Secretary General Dame Meg Taylor remarks at SheTrades: Economically empowering women to advance the 2030 Agenda for Sustainable Development

United Nations Global Compact
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Co-chairs thank you for this opportunity
The Pacific region recognises that economic opportunities for women remain limited and that gender inequality is imposing a high personal, social and economic cost on our communities.
Our Pacific Leaders have called for accelerated actions to remove barriers to women’s employment and participation in the informal and formal sectors to increase access to employment opportunities, finance, assets and land.
I would like to share an inspirational initiative of economic empowerment of women at the grass-root level in the Pacific. The art of weaving ‘bilum’, is passed down from one generation of PNG women to the next.
With its distinct cultural heritage and creative identity, the bilum is providing income for our PNG women and has become a sought-after accessory item and an attractive souvenir for tourists and visitors to PNG. It has attained international recognition and appeal as a fashionable garment and now recognised as one of PNG’s iconic creative industries and an important source of income, opportunity and empowerment for women in remote and urban communities.
The market success of the bilum has been supported through the Pacific Islands Trade & Invest Creative Arts program aimed to increase and promote the work of local artists in international markets. That Programme included the Goroka Bilum Festival which is the only major cultural event in PNG solely dedicated to female artists. Bilum artwork products have been sold to Museums and high-profile galleries around the world and Bilum weavers have travelled internationally to collaborate on fashion collections in London and New York.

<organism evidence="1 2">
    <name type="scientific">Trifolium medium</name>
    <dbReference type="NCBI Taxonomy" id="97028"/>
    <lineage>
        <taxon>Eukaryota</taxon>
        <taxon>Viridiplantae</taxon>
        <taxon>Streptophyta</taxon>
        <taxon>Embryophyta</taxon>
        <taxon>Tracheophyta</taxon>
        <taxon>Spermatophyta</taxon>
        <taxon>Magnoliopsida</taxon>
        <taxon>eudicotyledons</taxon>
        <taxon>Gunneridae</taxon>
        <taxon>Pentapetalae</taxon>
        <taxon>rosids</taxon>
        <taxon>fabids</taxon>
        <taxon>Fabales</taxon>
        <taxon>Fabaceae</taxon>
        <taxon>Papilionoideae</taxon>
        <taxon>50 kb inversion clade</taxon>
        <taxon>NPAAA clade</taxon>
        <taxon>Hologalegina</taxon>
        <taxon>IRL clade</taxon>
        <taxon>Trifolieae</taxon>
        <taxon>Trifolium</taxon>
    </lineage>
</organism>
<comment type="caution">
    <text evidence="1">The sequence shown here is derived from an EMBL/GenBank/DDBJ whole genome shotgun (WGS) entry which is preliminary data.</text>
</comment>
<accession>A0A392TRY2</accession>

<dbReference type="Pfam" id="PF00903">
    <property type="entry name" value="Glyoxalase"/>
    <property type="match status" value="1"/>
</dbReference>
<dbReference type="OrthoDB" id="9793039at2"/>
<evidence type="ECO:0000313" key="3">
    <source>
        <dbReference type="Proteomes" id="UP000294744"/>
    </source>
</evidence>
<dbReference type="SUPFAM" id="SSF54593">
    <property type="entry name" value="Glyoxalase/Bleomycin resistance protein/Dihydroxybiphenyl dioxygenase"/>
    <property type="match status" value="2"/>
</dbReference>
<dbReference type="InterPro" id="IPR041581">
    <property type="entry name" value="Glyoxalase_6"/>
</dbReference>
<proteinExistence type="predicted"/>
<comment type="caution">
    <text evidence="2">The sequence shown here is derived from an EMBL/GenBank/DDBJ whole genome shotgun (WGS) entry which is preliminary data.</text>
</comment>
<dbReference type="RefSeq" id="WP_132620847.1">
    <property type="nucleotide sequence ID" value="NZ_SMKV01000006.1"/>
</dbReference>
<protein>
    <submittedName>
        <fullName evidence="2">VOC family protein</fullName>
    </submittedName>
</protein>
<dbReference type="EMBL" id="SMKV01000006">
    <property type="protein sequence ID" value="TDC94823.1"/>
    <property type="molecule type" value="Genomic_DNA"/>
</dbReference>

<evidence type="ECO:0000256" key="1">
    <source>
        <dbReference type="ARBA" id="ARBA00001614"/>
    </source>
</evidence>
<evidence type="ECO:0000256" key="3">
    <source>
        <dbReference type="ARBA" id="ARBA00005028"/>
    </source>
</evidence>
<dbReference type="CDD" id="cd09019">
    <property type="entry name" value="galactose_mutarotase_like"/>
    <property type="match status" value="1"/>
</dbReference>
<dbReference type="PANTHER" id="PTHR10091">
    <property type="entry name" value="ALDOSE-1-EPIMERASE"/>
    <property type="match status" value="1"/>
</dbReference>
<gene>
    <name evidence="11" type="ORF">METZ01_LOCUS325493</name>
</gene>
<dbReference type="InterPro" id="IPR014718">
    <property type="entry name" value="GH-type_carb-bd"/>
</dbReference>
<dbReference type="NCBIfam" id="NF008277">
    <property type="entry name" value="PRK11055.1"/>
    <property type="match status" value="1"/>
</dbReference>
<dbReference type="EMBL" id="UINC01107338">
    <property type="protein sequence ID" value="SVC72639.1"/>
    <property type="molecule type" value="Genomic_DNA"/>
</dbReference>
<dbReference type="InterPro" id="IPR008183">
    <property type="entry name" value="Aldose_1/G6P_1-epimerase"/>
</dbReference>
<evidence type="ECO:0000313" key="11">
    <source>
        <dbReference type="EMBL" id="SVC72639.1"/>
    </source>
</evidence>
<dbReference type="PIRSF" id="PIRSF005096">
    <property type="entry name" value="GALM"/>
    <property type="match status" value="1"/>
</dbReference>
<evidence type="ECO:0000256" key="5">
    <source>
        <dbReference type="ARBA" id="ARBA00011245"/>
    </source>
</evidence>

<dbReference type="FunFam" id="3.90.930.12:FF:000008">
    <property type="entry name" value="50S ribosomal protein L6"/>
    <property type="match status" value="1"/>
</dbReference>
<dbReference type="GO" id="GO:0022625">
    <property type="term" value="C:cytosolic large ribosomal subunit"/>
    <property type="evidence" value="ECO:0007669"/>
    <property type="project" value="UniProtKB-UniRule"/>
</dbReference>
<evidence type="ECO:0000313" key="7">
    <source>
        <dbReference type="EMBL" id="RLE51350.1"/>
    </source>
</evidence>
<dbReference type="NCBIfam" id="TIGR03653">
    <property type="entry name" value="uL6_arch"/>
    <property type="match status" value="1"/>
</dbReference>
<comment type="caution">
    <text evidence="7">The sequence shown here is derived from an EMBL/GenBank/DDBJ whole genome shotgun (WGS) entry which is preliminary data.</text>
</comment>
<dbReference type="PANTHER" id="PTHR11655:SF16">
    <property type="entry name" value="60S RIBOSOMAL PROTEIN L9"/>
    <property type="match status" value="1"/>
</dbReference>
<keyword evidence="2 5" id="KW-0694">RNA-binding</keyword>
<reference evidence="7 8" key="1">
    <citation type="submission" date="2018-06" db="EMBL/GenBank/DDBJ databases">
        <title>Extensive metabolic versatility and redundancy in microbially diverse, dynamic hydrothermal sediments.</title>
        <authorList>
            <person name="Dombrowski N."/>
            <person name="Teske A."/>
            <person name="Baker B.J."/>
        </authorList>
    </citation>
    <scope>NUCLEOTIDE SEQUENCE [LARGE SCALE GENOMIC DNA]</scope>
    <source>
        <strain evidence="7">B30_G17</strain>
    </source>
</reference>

The bilum trade helps to preserve traditional craft techniques and provide home-based income, increasing women’s participation in trade. This has been particularly important for PNG’s Highlands women who have been displaced by civil war or marginalised as a result of domestic violence or HIV.
So how can initiatives such as SheTrades help women weavers?
If SheTrades target is to support 1 million women entrepreneurs enter international markets by 2020, I am hopeful that the Pacific women can also benefit from this initiative.  A major challenge in the Pacific for SheTrades is the lack of good quality gender disaggregated data and also internet connectivity.
Under our Framework for Pacific Regionalism, Pacific Leaders have prioritised Information and Communications Technology (ICT) as a critical infrastructure for Pacific island development. It is the right time for ICT solutions oriented entities present here to consider investing in the Pacific islands. We need to support access to ICT for women to gain better access to markets and business opportunities.  SheTrades could assist in linking women entrepreneurs with the tourism, fisheries and food sectors.
The private sector can be a strong force for change and agencies such as ITC could support gender empowerment and equality though capacity building of women entrepreneurs in the Pacific. We need to work together towards a transformative change to promote economic empowerment of women.
In conclusion, an empowered woman can be powerful beyond measure, and we all have a role to play in making it happen. The Pacific looks forward to the SheTrades support to help us make it happen for our women.

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